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Ethiopia is holding the second phase of its belated elections. However, the embattled Tigray region remains excluded from the polls that have already handed a majority to the ruling Prosperity Party.
Prime Minister Abiy Ahmed is set to form a new government shortly after the second round of voting is complete
The second phase of Ethiopia's elections are underway, as Prime Minister Abiy Ahmed waits for the green light to form a new government next week.
While Abiy's Prosperity Party was able to secure a new five-year term in the first round of the vote in June, a second phase of voting was announced after security issues around the country — compounded by logistical delays — prompted the National Election Board (NEBE) to postpone the polls in 64 constituencies outside of Tigray.
Contests for 47 seats are now taking place in the Somali, Harari and Southern Nations and Nationalities and Peoples' (SNNP) regions.
On October 5, 2020, the mandate of the current Ethiopian Parliament expired. Planned elections had been postponed — officially because of the COVID-19 pandemic — sparking swift criticism from opposition parties.
That same day, the leaders of the Tigray People's Liberation Front (TPLF) — the dominant party in the country's northern Tigray region — declared they would no longer recognize the authority of Prime Minister Abiy Ahmed or the federal government, a pivotal point in the ongoing Tigray crisis.
One year on, much has changed in Ethiopia. Abiy's Prosperity Party is set to form a new government after claiming the necessary majority in the belated June elections. But the war-torn Tigray region and the TPLF did not take part in the polls, effectively excluding at least 6 million Ethiopian citizens from the vote — over 5 million of whom are now in urgent need of aid.
Voters line up to cast their ballot in the second phase of Ethiopia's elections in the city of Bonga in Kaffa Province
The past year has also seen an increase in local conflicts across the country, including sporadic attacks in the vast Oromia region which the government has blamed on TPLF allies, the Oromo Liberation Army (OLA). Meanwhile, unresolved border issues in the Somali region have only added to a climate of resentment, fear and economic instability.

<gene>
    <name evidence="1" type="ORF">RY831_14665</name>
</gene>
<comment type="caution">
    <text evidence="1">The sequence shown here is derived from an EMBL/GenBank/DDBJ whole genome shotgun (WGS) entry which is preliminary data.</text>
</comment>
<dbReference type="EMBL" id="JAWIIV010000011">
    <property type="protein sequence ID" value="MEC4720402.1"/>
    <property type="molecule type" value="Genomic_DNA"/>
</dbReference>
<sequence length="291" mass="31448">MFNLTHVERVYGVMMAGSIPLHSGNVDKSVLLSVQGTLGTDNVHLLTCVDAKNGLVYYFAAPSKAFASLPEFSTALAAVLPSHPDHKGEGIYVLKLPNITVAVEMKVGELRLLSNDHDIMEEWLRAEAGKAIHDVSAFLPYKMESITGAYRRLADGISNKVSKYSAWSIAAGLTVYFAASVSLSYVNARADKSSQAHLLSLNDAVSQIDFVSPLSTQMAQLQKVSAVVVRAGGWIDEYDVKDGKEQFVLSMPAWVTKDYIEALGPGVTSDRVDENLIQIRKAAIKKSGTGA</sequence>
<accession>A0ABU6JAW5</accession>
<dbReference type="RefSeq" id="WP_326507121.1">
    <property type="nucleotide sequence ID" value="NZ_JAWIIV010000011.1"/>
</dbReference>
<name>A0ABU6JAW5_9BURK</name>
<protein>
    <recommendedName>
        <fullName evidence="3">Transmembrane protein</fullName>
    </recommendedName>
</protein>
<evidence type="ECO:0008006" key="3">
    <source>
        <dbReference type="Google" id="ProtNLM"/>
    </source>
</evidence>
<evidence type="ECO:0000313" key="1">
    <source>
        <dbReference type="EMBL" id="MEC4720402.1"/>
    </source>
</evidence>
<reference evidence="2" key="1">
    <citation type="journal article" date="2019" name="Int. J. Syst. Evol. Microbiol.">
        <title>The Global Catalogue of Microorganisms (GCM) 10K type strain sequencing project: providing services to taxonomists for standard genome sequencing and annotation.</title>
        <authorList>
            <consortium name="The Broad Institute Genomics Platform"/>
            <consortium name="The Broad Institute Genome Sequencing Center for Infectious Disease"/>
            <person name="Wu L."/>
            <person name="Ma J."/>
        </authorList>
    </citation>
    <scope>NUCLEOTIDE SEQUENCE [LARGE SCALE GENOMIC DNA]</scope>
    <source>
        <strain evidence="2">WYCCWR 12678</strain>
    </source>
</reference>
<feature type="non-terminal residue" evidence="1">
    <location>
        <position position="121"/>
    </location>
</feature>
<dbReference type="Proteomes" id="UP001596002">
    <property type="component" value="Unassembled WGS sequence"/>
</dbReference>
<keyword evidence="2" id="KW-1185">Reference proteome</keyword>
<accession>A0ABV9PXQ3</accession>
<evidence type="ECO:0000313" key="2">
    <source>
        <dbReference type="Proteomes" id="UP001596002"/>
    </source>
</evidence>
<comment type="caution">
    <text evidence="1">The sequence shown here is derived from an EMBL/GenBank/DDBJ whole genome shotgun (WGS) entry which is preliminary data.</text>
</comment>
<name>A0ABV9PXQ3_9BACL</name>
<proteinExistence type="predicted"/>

In the Somali region, 3.8 million citizens are registered to cast their ballots. But opposition parties in the area have now decided not to run, claiming they have been subjected to unfair procedures during the candidate and voter registration process.
"The people who genuinely wanted to vote have been blocked," the chairman of the region's main opposition party Ogaden National Liberation Front (ONLF), Abdirahman Mahdi, told DW. "We complained to NEBE, they said they will look into it. They waited for three months and, finally, they said that everything is fine. They are going to proceed with the same fraudulent procedure, so we've decided it's not worth our efforts anymore."
But according to the NEBE, the boycott has come too late to be effective.
"We have already disseminated ballot papers for polling, finalized voter education and other preparations to conduct the elections," explained NEBE communications officer Soleyana Shimeles. "Those parties are on the ballot and hence in the race."
Despite the complaints and allegations, for many Ethiopians, this is the first election they trust to be as free and fair as Abiy had promised. The 2015 polls ended in brutal crackdowns and repression before Abiy came to power in 2018, pledging a much more transparent and peaceful democratic process.
But as the Tigray crisis continues in the north, Abiy is still enjoying popular support to continue the war against Tigrayan forces. In Amhara's capital Bahir Dar, regional authorities appear confident, to say the least.
"We are winners, the goal of the war is going forward," Gizachew Muluneh, head of communications for the Amhara regional government told DW. "We are gaining a lot and the front sides are on the right track."
This optimism could lead to even more enthusiastic support for the war among some Ethiopians, as they anticipate an end to the conflict.
"The recent success of the mobilization in slowing the Tigrayan forces' advance seems to have convinced some people that they can push them back inside Tigray, or otherwise gain the upper hand, so that the federal government can negotiate with the Tigray leadership from a position of strength," William Davison, a senior Ethiopia analyst at the International Crisis Group (ICG) told DW.
But with several parts of the Amhara region now occupied by Tigrayan forces, it is looking increasingly unlikely that the fighting will come to an end without a decisive victory from either side.
Ethiopian authorities are currently discussing plans for an upcoming national dialogue in an attempt to facilitate peaceful conflict resolutions in both the Tigray and Oromia regions.
But there's a caveat: Neither the TPLF nor the OLA will be attending the talks, after both groups were designated as terrorist organizations in May.
"[The national dialogue] does not look set to be a sufficiently inclusive process to address the political disagreements that are driving violence in Ethiopia," explains Davison. "That would only occur if there was a political amnesty for all the jailed Oromo and other opposition leaders, and if there were representatives of the main armed groups."
But the ONLF, for their part, have not ruled out the possibility of being included in talks with the federal government as they seek their own way forward out of the conflict.
"Our hope is, maybe, the national dialogue," ONLF chairman Abdirahman Mahdi says carefully. "After Abiy wins, maybe he will open the doors and then we can talk and maybe find a way forward. That is our only hope now."